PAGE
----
The real reason we have good intentions but aren’t acting on them is because our WHY is not larger than our LIE. To move forward with anything that takes hard work, we have to have an emotional why that drives us to act. Every day at lunch I go to Crossfit and workout. There are many days where I don’t want to go. It’s my WHY that drives me to go regardless of my emotions. What’s my WHY? We had a close friend of our that lost their husband to a heart attack. She is now a widow with two little kids. Every day I think about him and then I think about my family and how I want to be healthy for them. My WHY is larger than my LIE of “I’ll get back to the gym soon”.

     3. Go for the short win.
Set short, achievable goals. Focus on daily and weekly goals when you are first starting to overcome your good intentions.

Obstacles are those frightful things you see when you take your eyes off your goal. – Henry Ford

    4. Get it on your calendar.

        If you don’t schedule it, it’s not going to happen.
    5. Tell “everyone” about your good intentions.

This will give place instant pressure on you and give you immediate accountability.  I wouldn’t really tell everyone! Tell those that you trust and will push you to   follow through.

Question: What lies do you tell yourself and what steps can you take to overcome them? Leave a comment below! 

[New Blog Post] The Squiggly Line

The Squiggly Line

The shortest distance between two points is a straight line.

Correct mathematically, but life doesn’t work out this way.

When we plan our life and set goals, we forget about the squiggly line.

The squiggly line represents the twists, turns, ups, downs, hills and valleys of life.

“To live is the rarest thing in the world. Most people exist, that is all.”
― Oscar Wilde

Often, the best parts of our life are found on the detours from the straight line.

If you have the mentality of “Nothing is going to get in the way of my goals” then you become frustrated and want to quit because life is going to get in the way.

In the process of pursuing our goals amidst the squiggly line of life, we change, grow, learn, and tweak our plans.

“Life is what happens to you while you’re busy making other plans.”
― Allen Saunders

Our straight line goals are not to be looked at as fixed but flexible.

If our goals are so fixed that we never bend, when life’s squiggly line shows up, our “Plan” falls apart.

The only way to truly reach your goals is to embrace the squiggly line.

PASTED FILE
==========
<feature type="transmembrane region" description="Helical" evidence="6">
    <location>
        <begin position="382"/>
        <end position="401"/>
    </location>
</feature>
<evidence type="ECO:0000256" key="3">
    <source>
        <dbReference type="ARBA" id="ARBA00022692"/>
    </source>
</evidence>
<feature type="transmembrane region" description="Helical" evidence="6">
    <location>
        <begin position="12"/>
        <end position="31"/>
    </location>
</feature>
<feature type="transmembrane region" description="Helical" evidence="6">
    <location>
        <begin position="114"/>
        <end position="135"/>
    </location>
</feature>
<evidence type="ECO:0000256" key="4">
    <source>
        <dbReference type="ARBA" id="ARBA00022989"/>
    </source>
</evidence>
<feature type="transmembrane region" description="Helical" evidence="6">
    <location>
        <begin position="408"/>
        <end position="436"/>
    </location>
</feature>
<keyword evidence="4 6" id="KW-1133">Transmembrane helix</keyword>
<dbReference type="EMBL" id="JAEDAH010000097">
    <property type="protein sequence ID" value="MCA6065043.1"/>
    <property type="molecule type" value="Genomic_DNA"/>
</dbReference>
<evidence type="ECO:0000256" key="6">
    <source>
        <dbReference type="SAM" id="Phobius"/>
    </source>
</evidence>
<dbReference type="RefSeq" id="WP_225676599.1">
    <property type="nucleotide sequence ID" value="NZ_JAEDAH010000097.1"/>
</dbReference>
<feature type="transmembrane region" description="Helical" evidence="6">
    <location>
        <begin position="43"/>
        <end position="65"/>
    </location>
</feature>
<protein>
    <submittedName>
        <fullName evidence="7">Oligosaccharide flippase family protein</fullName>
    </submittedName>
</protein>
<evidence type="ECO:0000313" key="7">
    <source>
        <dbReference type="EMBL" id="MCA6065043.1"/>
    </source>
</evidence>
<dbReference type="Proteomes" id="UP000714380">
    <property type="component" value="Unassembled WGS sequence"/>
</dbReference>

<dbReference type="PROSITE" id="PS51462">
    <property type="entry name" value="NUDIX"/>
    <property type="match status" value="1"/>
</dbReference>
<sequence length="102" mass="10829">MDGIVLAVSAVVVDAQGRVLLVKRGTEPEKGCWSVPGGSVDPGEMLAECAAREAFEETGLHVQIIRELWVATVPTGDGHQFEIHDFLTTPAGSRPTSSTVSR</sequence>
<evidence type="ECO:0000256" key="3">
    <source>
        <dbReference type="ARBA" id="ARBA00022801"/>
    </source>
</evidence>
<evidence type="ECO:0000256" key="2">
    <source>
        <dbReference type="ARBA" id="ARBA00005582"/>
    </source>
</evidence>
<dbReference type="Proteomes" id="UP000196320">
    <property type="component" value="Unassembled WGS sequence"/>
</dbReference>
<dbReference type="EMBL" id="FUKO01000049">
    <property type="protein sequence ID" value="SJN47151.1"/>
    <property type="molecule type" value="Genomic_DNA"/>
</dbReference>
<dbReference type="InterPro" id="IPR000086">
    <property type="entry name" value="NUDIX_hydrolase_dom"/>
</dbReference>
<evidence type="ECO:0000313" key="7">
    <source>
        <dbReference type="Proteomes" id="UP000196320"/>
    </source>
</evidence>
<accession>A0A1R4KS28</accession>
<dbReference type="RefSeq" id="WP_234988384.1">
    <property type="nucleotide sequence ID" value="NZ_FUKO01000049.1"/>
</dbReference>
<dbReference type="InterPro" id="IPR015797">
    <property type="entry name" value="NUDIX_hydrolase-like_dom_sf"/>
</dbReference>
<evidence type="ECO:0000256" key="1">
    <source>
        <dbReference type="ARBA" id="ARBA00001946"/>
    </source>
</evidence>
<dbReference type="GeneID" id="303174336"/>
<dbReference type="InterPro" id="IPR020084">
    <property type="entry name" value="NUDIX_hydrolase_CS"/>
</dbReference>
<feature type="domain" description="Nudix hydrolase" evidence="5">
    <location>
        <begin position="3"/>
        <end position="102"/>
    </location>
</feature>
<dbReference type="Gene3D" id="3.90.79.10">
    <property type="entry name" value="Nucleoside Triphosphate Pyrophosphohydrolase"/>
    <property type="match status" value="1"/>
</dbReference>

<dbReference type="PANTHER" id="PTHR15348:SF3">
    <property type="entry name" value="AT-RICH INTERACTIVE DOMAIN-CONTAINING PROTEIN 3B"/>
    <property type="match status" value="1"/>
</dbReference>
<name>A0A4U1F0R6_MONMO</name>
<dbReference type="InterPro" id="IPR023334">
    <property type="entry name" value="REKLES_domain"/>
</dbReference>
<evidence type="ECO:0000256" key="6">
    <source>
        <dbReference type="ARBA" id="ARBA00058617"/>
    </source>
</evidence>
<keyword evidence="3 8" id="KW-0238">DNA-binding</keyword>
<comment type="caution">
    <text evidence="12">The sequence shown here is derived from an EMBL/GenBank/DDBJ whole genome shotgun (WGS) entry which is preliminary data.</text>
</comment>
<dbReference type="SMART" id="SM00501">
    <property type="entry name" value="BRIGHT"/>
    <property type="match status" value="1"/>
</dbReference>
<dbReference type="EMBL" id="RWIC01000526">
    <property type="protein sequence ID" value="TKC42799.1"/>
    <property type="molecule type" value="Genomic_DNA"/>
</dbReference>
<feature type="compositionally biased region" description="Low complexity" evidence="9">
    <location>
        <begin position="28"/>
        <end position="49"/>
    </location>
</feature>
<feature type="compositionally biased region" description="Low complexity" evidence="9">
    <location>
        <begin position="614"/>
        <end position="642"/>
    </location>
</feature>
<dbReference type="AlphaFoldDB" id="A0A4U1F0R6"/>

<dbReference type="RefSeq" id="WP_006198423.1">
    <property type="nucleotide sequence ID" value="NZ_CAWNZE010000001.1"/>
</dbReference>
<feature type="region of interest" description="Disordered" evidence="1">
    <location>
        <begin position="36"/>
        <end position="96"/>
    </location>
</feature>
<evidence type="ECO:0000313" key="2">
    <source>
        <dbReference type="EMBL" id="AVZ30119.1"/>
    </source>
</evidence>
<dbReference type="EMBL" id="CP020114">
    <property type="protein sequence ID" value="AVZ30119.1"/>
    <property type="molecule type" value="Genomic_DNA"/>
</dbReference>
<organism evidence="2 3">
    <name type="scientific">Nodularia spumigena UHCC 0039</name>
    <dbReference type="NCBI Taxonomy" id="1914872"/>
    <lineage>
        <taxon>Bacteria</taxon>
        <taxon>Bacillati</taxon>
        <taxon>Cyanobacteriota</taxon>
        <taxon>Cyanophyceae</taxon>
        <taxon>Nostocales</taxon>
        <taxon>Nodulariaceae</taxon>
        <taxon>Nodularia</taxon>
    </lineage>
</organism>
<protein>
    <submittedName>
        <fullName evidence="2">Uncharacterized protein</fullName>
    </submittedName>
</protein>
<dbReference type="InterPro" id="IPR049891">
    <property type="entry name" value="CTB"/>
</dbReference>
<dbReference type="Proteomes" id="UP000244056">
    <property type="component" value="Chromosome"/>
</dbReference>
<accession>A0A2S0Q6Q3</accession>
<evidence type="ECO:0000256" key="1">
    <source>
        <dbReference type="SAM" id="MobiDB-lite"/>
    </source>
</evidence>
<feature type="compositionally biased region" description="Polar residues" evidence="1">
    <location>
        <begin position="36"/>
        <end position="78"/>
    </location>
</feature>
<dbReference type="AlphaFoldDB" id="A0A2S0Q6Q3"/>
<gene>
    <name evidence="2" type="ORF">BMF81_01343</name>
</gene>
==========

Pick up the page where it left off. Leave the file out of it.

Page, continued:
When the squiggly line appears ( and it will ) ask:

– How can I use this squiggly line experience to move forward?
– What can I learn from this squiggly line experience?
– Is the squiggly line taking me on a better path than my current straight line goals?

When the squiggly line appears, embrace the following:

– Prepare for detours.
– Be open to changing direction.
– Set goals but enjoy the squiggly line called life.

Questions: In what ways is the squiggly line appearing in your life? Leave me a comment below! I would love to hear your thoughts. 

[New Blog Post] “How Is This Idea Going to Turn Out? …and other FEAR questions that keep us paralyzed

How Is This Idea Going to Turn Out? ...and other FEAR questions that keep us paralyzed

“How Is This Idea Going to Turn Out?

This question is the result of a deeper problem.

The question rooted in fear of the unknown.

Is it wrong to want to know how things are going to turn out? I would say no and yes.

No, because none of us want to be uncertain about anything. (That’s why some of us read the last page of a new novel)

I would also say yes because when was the last time you knew how anything was going to turn out?

We can plan, strategize and make our best-educated guess but in the end, no one knows.

“How Is This Idea Going to Turn Out? is a paralyzing question. It keeps us from trying new things, taking the plunge, or going for it.

Is there a chance you will fail? It depends on how you view failure.

“The only thing worse than starting something and failing is not starting something – Seth Godin

At its core, what does it mean to fail?

Failure is the story in our head not lining up with how things turn out.

What if you stopped holding your ideas prisoner by the stories in your head and allow yourself to take a chance?

The pursuit of certainty is the death of innovation.

Part of the rush of trying something new comes from the fact that we don’t know how this is going to turn out.

“How is this idea going to turn out?”

How is this question keeping you from going for that new job, starting that business or creating that widget?

Stop being paralyzed by the pursuit of certainty. You will never have it no matter what you do. “How is this idea going to turn out?” is not the question.

The question is “What does my life look like if I never take a chance?”

Plan, strategize, and then jump.